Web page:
(^ = if you are wondering what the arundhati roy thing is, google news is your friend)
(* = as someone tending towards anarchism[in the language of calculus] , the concept of sedition does not fempute )

What you can do


Jumping headfirst into some stereotype of social activity — whether it is soup kitchens or civil disobedience — is rarely a prescription for long-term engagement. Often this ignores possibilities already present in our lives, and attempts to supplement what we are already doing with “something meaningful.” But adding another all-consuming activity to the menagerie of obligations attending work and home life is unlikely to be sustained in the longer term — with that which earns one’s livelihood prevailing in the end.

Crossroads suck

Why then, must we face so many of them?

Apart from the fact that I am prone to the odd anxious moment when faced with mundane choices, i have never felt as anxious as this moment – facing an imminent end to the structured life of college and classes and curricula and the start of a new life filled with the chaos and uncertainty expected in an entrepreneurial venture. even though it’s in a field i love, and have trained for lo these 3 years, i guess i still have not reconciled myself to the fact that i am taking up a rather serious responsibility. Not to get too emu, but i will really miss the fun-filled and (more importantly) relatively irresponsible life i have led so far.

here’s hoping it all turns out well, and i am glad i have the family and friends i do to help me along the way :)

all i want for christmas…

is a Nikon D3, but that’s not what this post is about. I spent a substantial part of the day shooting a Canon 1D MkIII. it’s what news and particularly sports photographers generally tote around, hidden behind their monster lenses. one of my classmates happens to own one. i had a damn near religious experience. shooting was a joy (not that it isn’t with my D200, but even more so than usual) and there were no niggles whatsoever.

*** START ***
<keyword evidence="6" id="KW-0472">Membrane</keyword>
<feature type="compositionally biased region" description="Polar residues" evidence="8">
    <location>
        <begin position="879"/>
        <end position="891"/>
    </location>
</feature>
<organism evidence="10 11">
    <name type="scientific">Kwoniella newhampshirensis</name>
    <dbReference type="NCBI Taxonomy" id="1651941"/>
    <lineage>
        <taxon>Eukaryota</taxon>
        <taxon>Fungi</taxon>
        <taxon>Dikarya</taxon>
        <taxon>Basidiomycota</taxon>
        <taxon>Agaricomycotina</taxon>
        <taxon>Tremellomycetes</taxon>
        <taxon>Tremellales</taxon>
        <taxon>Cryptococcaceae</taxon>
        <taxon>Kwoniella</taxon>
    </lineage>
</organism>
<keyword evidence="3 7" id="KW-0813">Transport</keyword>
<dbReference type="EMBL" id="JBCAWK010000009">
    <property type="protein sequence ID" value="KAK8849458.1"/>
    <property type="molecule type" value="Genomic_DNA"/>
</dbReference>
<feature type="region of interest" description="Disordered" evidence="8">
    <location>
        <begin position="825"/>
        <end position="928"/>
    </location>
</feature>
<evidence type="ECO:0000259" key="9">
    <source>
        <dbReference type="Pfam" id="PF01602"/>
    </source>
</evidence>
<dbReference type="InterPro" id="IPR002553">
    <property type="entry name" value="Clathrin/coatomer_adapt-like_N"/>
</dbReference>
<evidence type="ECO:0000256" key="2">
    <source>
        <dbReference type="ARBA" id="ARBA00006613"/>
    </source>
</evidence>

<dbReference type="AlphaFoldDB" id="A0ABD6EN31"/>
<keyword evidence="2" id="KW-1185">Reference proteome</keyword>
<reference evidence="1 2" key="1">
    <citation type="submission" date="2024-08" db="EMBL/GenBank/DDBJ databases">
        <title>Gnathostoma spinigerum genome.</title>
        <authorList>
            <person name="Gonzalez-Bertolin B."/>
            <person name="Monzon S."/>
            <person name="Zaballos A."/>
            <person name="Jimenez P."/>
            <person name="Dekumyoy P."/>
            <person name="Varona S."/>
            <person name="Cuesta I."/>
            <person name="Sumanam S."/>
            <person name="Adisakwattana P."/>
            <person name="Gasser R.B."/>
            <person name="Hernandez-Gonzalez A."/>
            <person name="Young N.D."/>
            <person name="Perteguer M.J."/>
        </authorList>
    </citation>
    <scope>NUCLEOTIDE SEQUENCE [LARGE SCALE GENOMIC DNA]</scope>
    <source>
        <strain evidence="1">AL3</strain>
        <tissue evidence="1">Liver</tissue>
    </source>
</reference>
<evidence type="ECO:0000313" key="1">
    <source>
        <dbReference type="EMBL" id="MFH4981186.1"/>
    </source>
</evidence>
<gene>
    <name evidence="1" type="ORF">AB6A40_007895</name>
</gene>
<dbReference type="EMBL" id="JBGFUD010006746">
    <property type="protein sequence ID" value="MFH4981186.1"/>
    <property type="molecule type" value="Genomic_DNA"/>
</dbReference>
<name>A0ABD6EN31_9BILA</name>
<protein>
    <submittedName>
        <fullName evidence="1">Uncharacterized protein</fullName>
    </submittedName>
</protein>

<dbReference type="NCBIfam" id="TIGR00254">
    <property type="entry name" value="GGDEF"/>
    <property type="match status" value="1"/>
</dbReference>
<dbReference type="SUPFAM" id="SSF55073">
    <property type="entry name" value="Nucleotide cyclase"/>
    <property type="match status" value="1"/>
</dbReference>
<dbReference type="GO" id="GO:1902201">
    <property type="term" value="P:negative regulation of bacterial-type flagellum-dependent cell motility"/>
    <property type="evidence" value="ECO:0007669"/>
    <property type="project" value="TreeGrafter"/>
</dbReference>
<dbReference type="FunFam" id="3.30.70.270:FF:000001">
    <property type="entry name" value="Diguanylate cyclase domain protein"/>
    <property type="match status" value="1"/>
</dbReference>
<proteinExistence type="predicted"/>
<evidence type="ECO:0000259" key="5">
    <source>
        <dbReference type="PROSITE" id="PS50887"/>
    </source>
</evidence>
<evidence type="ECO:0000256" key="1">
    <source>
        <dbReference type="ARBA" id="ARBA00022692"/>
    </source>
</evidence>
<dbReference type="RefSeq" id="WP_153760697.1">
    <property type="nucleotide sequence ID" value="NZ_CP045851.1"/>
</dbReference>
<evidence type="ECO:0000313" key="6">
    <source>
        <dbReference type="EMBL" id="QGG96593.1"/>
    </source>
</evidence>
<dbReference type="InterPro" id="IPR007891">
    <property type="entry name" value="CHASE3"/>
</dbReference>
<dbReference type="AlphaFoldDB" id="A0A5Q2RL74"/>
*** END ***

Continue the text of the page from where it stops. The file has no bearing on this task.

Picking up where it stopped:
it’s almost instant focussing(it helped that he owned 2 dead sexy lenses) and that big fat vertical grip make it a joy to use… and the image quality is expectedly awesome(better be at those prices). oh, and you should hear it fire away at 10frames-a-sec.

while the 1D MkIII is many kinds of amazing, i dont get the canon interface paradigm at all. the ferris-wheel took some getting used to and for some reason it was setup so that you had to change both aperture and shutter values with the same dial and a button-press. why is this even possible? also the custom function menu interface is so 2001. please canon, implement a nice little ‘help’ button like nikon does on all it’s cameras so that there is a decent explanation of what exactly the function is supposed to do.

oh, my point is that if i can have so much damn fun with a canon, i can only imagine what it would feel like if it was actually a nikon :-D

help a photographer out, buy me a D3! or at least a battery grip so i can pretend to roll with the big boys:-p


in the spirit of thanksgiving, i would like to thank the gems of R&D at Kodak in Rochester for developing the Endura Pro Metallic Paper. I just had a couple of prints made at 8×12″ size to test it out(as it costs twice what a regular print does) but I am FLOORED! the two images (from the still life series) were very beautifully rendered and have a distinctly 3D feel to them that was lacking in previous glossy and matte-finish prints on either Fuji or Kodak paper. I was considering custom – i.e, digital inkjet – printing my final collection, but Endura has lured me back into the optical fold.

if you dont get what this is about, run out and get your favourite photo printed at a minimum of 11×14″ size and ask for a ‘metallic’ print. gorgeosity should emanate from the print.

commentator FAIL!

And where, again, did you say you got your Ph.D. in economics, the Chicago School or the London School of Economics? Why do liberal hacks like you pretend to know anything whatsoever about the economy when you have no background in, say, economics? Being an op-ed columnist simply means someone is employing you to write opinions. There is no requirement that your opinions be grounded in fact or sound theory. A disclaimer to that effect would be helpful.

Moderator’s Note: Mr. Krugman received his B.A. from Yale University in 1974 and his Ph.D. from MIT in 1977. He has taught at Yale, MIT and Stanford. At MIT he became the Ford International Professor of Economics. For more, click here.

Posted by O.D. Stinson